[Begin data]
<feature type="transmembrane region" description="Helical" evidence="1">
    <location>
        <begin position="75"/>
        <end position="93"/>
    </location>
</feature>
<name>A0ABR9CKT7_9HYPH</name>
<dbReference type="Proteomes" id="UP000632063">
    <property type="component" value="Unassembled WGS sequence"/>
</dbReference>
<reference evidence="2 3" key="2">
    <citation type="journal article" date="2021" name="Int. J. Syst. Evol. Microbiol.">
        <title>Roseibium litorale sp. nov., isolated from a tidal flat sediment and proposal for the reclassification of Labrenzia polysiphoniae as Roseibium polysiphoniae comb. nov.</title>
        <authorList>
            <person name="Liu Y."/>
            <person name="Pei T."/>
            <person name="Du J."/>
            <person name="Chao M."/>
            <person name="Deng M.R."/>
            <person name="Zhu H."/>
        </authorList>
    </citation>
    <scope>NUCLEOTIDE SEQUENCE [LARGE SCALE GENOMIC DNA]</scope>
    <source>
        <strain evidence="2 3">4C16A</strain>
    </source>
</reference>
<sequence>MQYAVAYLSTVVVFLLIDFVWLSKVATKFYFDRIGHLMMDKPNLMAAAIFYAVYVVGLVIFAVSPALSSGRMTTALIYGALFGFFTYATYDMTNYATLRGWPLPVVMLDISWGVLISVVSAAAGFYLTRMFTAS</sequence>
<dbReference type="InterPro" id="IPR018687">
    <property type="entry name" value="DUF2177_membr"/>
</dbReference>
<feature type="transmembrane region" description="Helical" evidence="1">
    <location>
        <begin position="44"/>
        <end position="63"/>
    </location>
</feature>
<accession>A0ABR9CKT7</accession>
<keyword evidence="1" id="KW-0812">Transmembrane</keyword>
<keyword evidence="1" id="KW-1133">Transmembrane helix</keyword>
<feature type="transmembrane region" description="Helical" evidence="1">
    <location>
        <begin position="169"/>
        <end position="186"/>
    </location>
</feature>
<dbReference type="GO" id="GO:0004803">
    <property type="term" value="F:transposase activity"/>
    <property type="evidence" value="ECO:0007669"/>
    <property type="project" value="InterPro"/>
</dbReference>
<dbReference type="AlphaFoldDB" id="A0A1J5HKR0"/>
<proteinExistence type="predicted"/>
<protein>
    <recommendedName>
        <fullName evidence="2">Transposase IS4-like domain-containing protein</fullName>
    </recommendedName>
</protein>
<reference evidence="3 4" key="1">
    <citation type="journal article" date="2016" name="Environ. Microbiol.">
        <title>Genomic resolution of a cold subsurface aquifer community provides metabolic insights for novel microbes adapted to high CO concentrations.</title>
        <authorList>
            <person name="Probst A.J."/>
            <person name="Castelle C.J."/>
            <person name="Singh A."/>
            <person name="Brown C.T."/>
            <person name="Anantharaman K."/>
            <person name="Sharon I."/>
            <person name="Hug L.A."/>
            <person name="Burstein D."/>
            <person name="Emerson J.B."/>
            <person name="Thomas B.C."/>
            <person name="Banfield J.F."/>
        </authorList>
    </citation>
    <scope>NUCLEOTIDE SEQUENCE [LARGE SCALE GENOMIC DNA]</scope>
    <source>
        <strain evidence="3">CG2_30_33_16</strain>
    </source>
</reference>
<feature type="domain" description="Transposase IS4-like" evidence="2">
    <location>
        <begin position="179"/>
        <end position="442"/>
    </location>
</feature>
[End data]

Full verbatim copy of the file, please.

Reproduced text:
<feature type="transmembrane region" description="Helical" evidence="1">
    <location>
        <begin position="75"/>
        <end position="93"/>
    </location>
</feature>
<name>A0ABR9CKT7_9HYPH</name>
<dbReference type="Proteomes" id="UP000632063">
    <property type="component" value="Unassembled WGS sequence"/>
</dbReference>
<reference evidence="2 3" key="2">
    <citation type="journal article" date="2021" name="Int. J. Syst. Evol. Microbiol.">
        <title>Roseibium litorale sp. nov., isolated from a tidal flat sediment and proposal for the reclassification of Labrenzia polysiphoniae as Roseibium polysiphoniae comb. nov.</title>
        <authorList>
            <person name="Liu Y."/>
            <person name="Pei T."/>
            <person name="Du J."/>
            <person name="Chao M."/>
            <person name="Deng M.R."/>
            <person name="Zhu H."/>
        </authorList>
    </citation>
    <scope>NUCLEOTIDE SEQUENCE [LARGE SCALE GENOMIC DNA]</scope>
    <source>
        <strain evidence="2 3">4C16A</strain>
    </source>
</reference>
<sequence>MQYAVAYLSTVVVFLLIDFVWLSKVATKFYFDRIGHLMMDKPNLMAAAIFYAVYVVGLVIFAVSPALSSGRMTTALIYGALFGFFTYATYDMTNYATLRGWPLPVVMLDISWGVLISVVSAAAGFYLTRMFTAS</sequence>
<dbReference type="InterPro" id="IPR018687">
    <property type="entry name" value="DUF2177_membr"/>
</dbReference>
<feature type="transmembrane region" description="Helical" evidence="1">
    <location>
        <begin position="44"/>
        <end position="63"/>
    </location>
</feature>
<accession>A0ABR9CKT7</accession>
<keyword evidence="1" id="KW-0812">Transmembrane</keyword>
<keyword evidence="1" id="KW-1133">Transmembrane helix</keyword>
<feature type="transmembrane region" description="Helical" evidence="1">
    <location>
        <begin position="169"/>
        <end position="186"/>
    </location>
</feature>
<dbReference type="GO" id="GO:0004803">
    <property type="term" value="F:transposase activity"/>
    <property type="evidence" value="ECO:0007669"/>
    <property type="project" value="InterPro"/>
</dbReference>
<dbReference type="AlphaFoldDB" id="A0A1J5HKR0"/>
<proteinExistence type="predicted"/>
<protein>
    <recommendedName>
        <fullName evidence="2">Transposase IS4-like domain-containing protein</fullName>
    </recommendedName>
</protein>
<reference evidence="3 4" key="1">
    <citation type="journal article" date="2016" name="Environ. Microbiol.">
        <title>Genomic resolution of a cold subsurface aquifer community provides metabolic insights for novel microbes adapted to high CO concentrations.</title>
        <authorList>
            <person name="Probst A.J."/>
            <person name="Castelle C.J."/>
            <person name="Singh A."/>
            <person name="Brown C.T."/>
            <person name="Anantharaman K."/>
            <person name="Sharon I."/>
            <person name="Hug L.A."/>
            <person name="Burstein D."/>
            <person name="Emerson J.B."/>
            <person name="Thomas B.C."/>
            <person name="Banfield J.F."/>
        </authorList>
    </citation>
    <scope>NUCLEOTIDE SEQUENCE [LARGE SCALE GENOMIC DNA]</scope>
    <source>
        <strain evidence="3">CG2_30_33_16</strain>
    </source>
</reference>
<feature type="domain" description="Transposase IS4-like" evidence="2">
    <location>
        <begin position="179"/>
        <end position="442"/>
    </location>
</feature>